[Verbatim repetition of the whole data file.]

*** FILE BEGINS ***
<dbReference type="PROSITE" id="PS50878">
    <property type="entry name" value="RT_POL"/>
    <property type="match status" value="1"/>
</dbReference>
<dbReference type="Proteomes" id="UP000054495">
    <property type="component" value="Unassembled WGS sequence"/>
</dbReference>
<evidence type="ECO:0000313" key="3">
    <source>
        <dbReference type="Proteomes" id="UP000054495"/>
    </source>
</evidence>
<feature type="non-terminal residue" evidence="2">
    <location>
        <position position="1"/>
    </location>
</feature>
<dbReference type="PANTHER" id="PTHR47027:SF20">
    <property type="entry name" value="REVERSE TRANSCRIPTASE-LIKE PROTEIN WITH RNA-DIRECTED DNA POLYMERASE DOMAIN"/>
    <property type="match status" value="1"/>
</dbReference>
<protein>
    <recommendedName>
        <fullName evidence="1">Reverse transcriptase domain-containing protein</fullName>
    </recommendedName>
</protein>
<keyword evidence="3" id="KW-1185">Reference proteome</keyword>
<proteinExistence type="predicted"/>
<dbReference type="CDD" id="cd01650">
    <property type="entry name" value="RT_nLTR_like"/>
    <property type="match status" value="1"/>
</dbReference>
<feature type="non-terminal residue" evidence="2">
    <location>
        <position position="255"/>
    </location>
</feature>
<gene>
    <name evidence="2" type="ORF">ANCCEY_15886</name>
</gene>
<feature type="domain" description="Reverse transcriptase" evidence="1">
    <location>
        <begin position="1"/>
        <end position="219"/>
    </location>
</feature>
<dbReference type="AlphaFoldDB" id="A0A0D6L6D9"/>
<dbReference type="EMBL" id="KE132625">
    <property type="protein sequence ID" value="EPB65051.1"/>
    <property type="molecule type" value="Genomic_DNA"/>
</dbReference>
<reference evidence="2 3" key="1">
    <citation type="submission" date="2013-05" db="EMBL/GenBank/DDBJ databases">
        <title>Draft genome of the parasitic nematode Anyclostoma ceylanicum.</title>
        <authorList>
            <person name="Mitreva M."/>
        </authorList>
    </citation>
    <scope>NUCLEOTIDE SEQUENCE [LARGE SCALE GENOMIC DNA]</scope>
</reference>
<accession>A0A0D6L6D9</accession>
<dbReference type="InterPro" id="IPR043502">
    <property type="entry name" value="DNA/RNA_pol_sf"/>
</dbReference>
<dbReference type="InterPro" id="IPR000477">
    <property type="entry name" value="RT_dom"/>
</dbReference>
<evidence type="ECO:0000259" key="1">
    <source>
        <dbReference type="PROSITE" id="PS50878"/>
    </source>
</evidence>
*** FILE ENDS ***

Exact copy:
<dbReference type="PROSITE" id="PS50878">
    <property type="entry name" value="RT_POL"/>
    <property type="match status" value="1"/>
</dbReference>
<dbReference type="Proteomes" id="UP000054495">
    <property type="component" value="Unassembled WGS sequence"/>
</dbReference>
<evidence type="ECO:0000313" key="3">
    <source>
        <dbReference type="Proteomes" id="UP000054495"/>
    </source>
</evidence>
<feature type="non-terminal residue" evidence="2">
    <location>
        <position position="1"/>
    </location>
</feature>
<dbReference type="PANTHER" id="PTHR47027:SF20">
    <property type="entry name" value="REVERSE TRANSCRIPTASE-LIKE PROTEIN WITH RNA-DIRECTED DNA POLYMERASE DOMAIN"/>
    <property type="match status" value="1"/>
</dbReference>
<protein>
    <recommendedName>
        <fullName evidence="1">Reverse transcriptase domain-containing protein</fullName>
    </recommendedName>
</protein>
<keyword evidence="3" id="KW-1185">Reference proteome</keyword>
<proteinExistence type="predicted"/>
<dbReference type="CDD" id="cd01650">
    <property type="entry name" value="RT_nLTR_like"/>
    <property type="match status" value="1"/>
</dbReference>
<feature type="non-terminal residue" evidence="2">
    <location>
        <position position="255"/>
    </location>
</feature>
<gene>
    <name evidence="2" type="ORF">ANCCEY_15886</name>
</gene>
<feature type="domain" description="Reverse transcriptase" evidence="1">
    <location>
        <begin position="1"/>
        <end position="219"/>
    </location>
</feature>
<dbReference type="AlphaFoldDB" id="A0A0D6L6D9"/>
<dbReference type="EMBL" id="KE132625">
    <property type="protein sequence ID" value="EPB65051.1"/>
    <property type="molecule type" value="Genomic_DNA"/>
</dbReference>
<reference evidence="2 3" key="1">
    <citation type="submission" date="2013-05" db="EMBL/GenBank/DDBJ databases">
        <title>Draft genome of the parasitic nematode Anyclostoma ceylanicum.</title>
        <authorList>
            <person name="Mitreva M."/>
        </authorList>
    </citation>
    <scope>NUCLEOTIDE SEQUENCE [LARGE SCALE GENOMIC DNA]</scope>
</reference>
<accession>A0A0D6L6D9</accession>
<dbReference type="InterPro" id="IPR043502">
    <property type="entry name" value="DNA/RNA_pol_sf"/>
</dbReference>
<dbReference type="InterPro" id="IPR000477">
    <property type="entry name" value="RT_dom"/>
</dbReference>
<evidence type="ECO:0000259" key="1">
    <source>
        <dbReference type="PROSITE" id="PS50878"/>
    </source>
</evidence>